But Smith’s fairy tale was smartly played — it hit all the high points with a population desperate for romantic silliness to distract them from their dreary lives, and soon enough Smith was making all sorts of pronouncement that were taken to be the Revelations of a Living God. Like, for example, that he and maybe a few of his most trusted right-hand dudes should be able to marry as many young ladies as they wanted to.
To cut a long story short, smart folks like Mark Twain (years later) made endless fun of Smith’s nuttery, but less wise people somehow figured that Smith’s new religion threatened their own, and you know what that means – Jihad! Smith fled with his flock to Missouri [Oops, make that Illinois – my mistake, not Brodie’s], where he was killed, but his successor, Brigham Young, took the Mormons to Utah, which they to this day largely run while also somehow managing to support an NBA team named after a musical form created by black geniuses from a place called New Orleans.
It’s complicated. But anyway, try to understand that if your entire worldview was based on the completely unreliable ravings of an early 19th-century flim-flam artist with a harem fetish, you too might have a burning inferiority about your belief system, and you might manifest that inferiority by picking on the queers, who make an easy target and scare the bejesus out of your typical Mormon.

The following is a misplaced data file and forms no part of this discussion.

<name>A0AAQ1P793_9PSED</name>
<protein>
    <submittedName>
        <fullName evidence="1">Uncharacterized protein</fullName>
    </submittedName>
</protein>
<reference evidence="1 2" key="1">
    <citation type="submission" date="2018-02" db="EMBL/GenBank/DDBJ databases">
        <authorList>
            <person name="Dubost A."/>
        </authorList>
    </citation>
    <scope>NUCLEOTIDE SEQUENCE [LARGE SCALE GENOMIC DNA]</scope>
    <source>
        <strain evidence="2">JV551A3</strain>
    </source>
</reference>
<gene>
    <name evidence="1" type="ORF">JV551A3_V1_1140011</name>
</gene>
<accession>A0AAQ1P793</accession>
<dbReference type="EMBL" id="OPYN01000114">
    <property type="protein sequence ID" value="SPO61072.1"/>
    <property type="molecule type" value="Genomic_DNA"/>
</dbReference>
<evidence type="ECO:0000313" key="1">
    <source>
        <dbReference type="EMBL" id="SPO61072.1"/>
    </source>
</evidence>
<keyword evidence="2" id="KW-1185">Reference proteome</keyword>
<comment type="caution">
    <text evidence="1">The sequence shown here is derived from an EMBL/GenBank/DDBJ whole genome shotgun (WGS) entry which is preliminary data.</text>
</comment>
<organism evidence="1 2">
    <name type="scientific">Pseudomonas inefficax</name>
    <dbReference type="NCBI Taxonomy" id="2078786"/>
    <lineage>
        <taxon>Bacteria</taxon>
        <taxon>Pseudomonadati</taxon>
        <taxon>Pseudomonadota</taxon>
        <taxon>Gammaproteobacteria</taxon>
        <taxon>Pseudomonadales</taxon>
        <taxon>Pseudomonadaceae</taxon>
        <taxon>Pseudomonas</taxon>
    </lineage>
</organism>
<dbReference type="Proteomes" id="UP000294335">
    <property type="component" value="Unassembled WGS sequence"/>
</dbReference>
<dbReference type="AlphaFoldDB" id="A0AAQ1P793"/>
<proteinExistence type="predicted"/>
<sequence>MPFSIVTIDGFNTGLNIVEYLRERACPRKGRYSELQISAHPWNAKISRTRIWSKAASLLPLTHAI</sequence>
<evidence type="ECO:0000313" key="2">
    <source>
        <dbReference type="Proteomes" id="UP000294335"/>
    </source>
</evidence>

Anyway, I hope that helps.
And hey, see you at the picket.
*Fawn McKay Brodie, a UCLA professor of history, died of cancer in 1981, which really sucks, because it cut too short the career of a woman whose biographies are among the most provocative ever written. After her groundbreaking unmasking of Joseph Smith in 1945’s No Man Knows My History, Brodie was excommunicated by the Mormon Church. She then put out a luminous biography of the 19th-century explorer and Arabian Nights translator, Sir Richard Francis Burton (The Devil Drives), and then shocked the world by being the Thomas Jefferson biographer with the guts to write about what all of her predecessors had known but didn’t dare make public: evidence that Jefferson had fathered children with his slave, Sally Hemings (Thomas Jefferson: An Intimate History). In her last book, which was interrupted by the death of her husband and was finished prematurely as she fought the cancer that ended her own life, Brodie took on Richard Nixon. The book was less well received than her others, but is still a fascinating read (Richard Nixon: The Shaping of his Character). If you haven’t read the Smith and Burton biographies, in particular, you’ve missed the highest examples of the form.